Blackface shouldn't be tolerated: parents react to Southern York principal photo

Rebecca Klar
York Dispatch
Brittany O'Farrell, of Stewartstown, at Southern York County Branch YMCA in Shrewsbury, Saturday, Feb. 9, 2019. Dawn J. Sagert photo

A discussion about racial sensitivity continues among residents of Southern York County School District nearly three weeks after pictures posted online showed an administrator wearing blackface in a staff meeting. 

A Jan. 21 tweet showed Friendship Elementary School Principal Lisa Boyer wearing the makeup to portray "Family Feud" host Steve Harvey at a summer staff meeting.

On Saturday, Feb. 9, residents at the Shrewsbury YMCA and around the Arthur Hufnagel Public Library of Glen Rock voiced mixed reactions to Boyer's behavior.

Brittany O'Farrell, a mother of an 8-year-old who attends South Eastern schools, said Boyer's decision was inappropriate. 

"(She's) the face of the school district, and represents all of the demographics," O'Farrell said.

White students outnumber black students by more than 30 to 1 in Southern York County schools. There were 145 African-American students enrolled in the majority white district for the 2017-18 school year, according to the Pennsylvania Department of Education.  

Friendship Elementary School Principal Lisa Boyer dons blackface as Steve Harvey in staff game of "Family Feud" in August 2018.

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As for proper disciplinary action, O'Farrell said she'd "leave it up to the school board" but would suggest some sort of sensitivity training. 

Joe Bernatowitz, a Freeland, Maryland, resident, said he'd want the principal to sit down with residents and publicly explain her behavior. 

Joe Bernatowitz, of Freeland, Md., at Southern York County Branch YMCA in Shrewsbury, Saturday, Feb. 9, 2019. Dawn J. Sagert photo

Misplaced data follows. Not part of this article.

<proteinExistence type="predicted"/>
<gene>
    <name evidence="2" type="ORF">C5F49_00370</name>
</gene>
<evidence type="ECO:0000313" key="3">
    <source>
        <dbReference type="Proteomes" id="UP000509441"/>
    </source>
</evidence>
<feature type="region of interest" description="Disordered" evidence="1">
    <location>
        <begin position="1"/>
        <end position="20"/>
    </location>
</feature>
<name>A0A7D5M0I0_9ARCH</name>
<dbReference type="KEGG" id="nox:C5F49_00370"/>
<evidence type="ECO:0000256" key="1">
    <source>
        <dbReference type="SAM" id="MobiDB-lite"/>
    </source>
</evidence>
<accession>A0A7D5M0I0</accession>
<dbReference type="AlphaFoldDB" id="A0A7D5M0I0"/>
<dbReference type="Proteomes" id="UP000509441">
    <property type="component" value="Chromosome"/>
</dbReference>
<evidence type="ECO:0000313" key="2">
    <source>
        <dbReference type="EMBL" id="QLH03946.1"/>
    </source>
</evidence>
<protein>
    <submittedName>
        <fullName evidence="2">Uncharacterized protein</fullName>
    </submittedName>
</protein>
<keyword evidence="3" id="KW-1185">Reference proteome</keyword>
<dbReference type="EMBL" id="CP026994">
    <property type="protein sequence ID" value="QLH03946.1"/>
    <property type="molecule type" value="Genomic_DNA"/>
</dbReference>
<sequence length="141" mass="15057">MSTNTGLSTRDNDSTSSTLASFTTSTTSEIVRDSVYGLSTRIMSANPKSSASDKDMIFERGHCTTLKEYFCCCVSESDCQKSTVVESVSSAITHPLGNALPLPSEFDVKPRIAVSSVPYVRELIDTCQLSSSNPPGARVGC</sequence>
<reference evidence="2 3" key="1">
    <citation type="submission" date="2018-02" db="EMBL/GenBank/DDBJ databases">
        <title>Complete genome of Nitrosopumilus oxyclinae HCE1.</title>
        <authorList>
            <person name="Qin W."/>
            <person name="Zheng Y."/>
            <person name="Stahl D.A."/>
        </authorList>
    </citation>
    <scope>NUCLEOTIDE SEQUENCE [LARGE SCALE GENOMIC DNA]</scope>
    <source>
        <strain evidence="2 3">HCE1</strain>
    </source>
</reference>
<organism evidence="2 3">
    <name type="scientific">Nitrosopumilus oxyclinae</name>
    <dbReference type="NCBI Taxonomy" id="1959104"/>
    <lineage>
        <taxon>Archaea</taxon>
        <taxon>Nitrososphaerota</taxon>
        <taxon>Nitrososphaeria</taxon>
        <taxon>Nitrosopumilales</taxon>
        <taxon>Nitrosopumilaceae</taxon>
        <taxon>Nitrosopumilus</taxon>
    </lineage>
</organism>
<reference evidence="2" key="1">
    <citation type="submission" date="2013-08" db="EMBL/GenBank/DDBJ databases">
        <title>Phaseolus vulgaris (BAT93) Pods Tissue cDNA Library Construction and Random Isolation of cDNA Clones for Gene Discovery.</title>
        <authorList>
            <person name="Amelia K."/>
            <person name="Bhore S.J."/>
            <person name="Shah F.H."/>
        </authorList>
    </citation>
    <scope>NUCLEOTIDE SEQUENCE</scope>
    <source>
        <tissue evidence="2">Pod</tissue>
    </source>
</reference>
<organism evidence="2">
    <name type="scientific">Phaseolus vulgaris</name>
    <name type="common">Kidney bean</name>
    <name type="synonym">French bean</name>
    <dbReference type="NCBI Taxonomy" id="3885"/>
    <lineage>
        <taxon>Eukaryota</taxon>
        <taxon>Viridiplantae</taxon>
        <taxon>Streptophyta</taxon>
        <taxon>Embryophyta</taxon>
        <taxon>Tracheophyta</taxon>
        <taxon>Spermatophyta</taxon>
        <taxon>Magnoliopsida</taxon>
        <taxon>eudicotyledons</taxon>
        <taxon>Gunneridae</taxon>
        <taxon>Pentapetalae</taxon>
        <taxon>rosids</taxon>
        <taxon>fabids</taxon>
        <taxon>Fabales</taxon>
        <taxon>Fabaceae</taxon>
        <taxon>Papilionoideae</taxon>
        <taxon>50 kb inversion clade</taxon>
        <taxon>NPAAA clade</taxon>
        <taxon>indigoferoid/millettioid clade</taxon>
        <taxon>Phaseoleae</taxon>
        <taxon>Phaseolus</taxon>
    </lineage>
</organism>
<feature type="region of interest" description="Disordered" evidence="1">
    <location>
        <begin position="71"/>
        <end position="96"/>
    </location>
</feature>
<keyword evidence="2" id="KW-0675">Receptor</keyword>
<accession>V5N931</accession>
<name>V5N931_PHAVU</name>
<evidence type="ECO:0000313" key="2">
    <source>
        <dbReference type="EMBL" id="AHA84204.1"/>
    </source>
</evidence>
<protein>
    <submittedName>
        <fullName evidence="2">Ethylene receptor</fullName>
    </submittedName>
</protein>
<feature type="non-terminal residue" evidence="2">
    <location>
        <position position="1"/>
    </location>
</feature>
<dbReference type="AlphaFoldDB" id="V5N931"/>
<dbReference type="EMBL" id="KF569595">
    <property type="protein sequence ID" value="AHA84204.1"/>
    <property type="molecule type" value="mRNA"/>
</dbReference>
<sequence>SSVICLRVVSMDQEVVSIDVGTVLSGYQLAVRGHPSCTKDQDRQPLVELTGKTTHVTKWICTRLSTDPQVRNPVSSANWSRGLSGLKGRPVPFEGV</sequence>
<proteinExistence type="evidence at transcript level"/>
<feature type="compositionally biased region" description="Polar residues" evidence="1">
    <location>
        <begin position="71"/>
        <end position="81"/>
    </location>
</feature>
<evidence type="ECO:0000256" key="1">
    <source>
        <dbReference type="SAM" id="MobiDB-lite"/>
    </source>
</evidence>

In a statement, the Southern York County School District said the issue was "promptly addressed," not "swept under the rug" as the tweet from a former school employee alleged. 

High standards: Former Baltimore school teacher Carrie Adams said adults, especially educators, should be aware of the historical context of blackface and other instances of cultural appropriation. 

High standards should be held for anyone teaching children, Adams said. 

"And I don't think that a culture is a costume," she said. 

Adams, a Morrisville, Maryland, resident, is a mother of two, ages 4 and 8. 

"I feel that as grown-ups we need to be responsible role models for our kids," she said. 

York NAACP President Sandra Thompson said Superintendent Sandra Lemmon and school board members have since reached out to her to help with cultural sensitivity education efforts. 

A handful of area residents did not view the incident as insensitive or did but felt it was blown out of proportion. Those who said so asked not to be named.  

Carrie Adams, right, with her son Zachary, 4, both of Morrisville, Md., at Southern York County Branch YMCA in Shrewsbury, Saturday, Feb. 9, 2019. Dawn J. Sagert photo

Joe Cole, a Stewartstown resident, said blackface should not be tolerated.

"There's nothing more to say," Cole said. 

As a father of four, with kids ages 12 to 25, Cole said he would be uncomfortable if a situation like Boyer's happened in his kids' schools. Cole lives in the South Eastern School District. 

No children were present in school at the time of the August staff meeting. 

Boyer's blackface was reported on the heels of allegations of Virginia Gov. Ralph Northam doing the same. A photo in Northam's 1984 medical school yearbook shows two people, one in blackface and another in a Ku Klux Klan outfit. 

Northam denied the allegations by admitting to another instance in which he wore blackface while performing as Michael Jackson at a dance competition in 1984. Virginia Attorney General Mark Herring also admitted to wearing blackface after Northam's scandal emerged. 

Joe Cole, of Stewartstown, at Southern York County Branch YMCA in Shrewsbury, Saturday, Feb. 9, 2019. Dawn J. Sagert photo

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Mary Bodmann, a Shrewsbury resident, said she doesn't think her young children would understand that Boyer's actions were derogatory. 

Bodmann is a mother of a kindergartner and a first-grader at Shrewsbury Elementary School, one of the two other elementary schools in the Southern York district. 

Regardless, Bodmann doesn't think Boyer's costume was wise. 

"People are just so up in arms these days, it seems like a stupid choice," Bodmann said. "I don't know why anyone would do that in this day and age." 

— Rebecca Klar can be reached at or via Twitter @RebeccaKlar_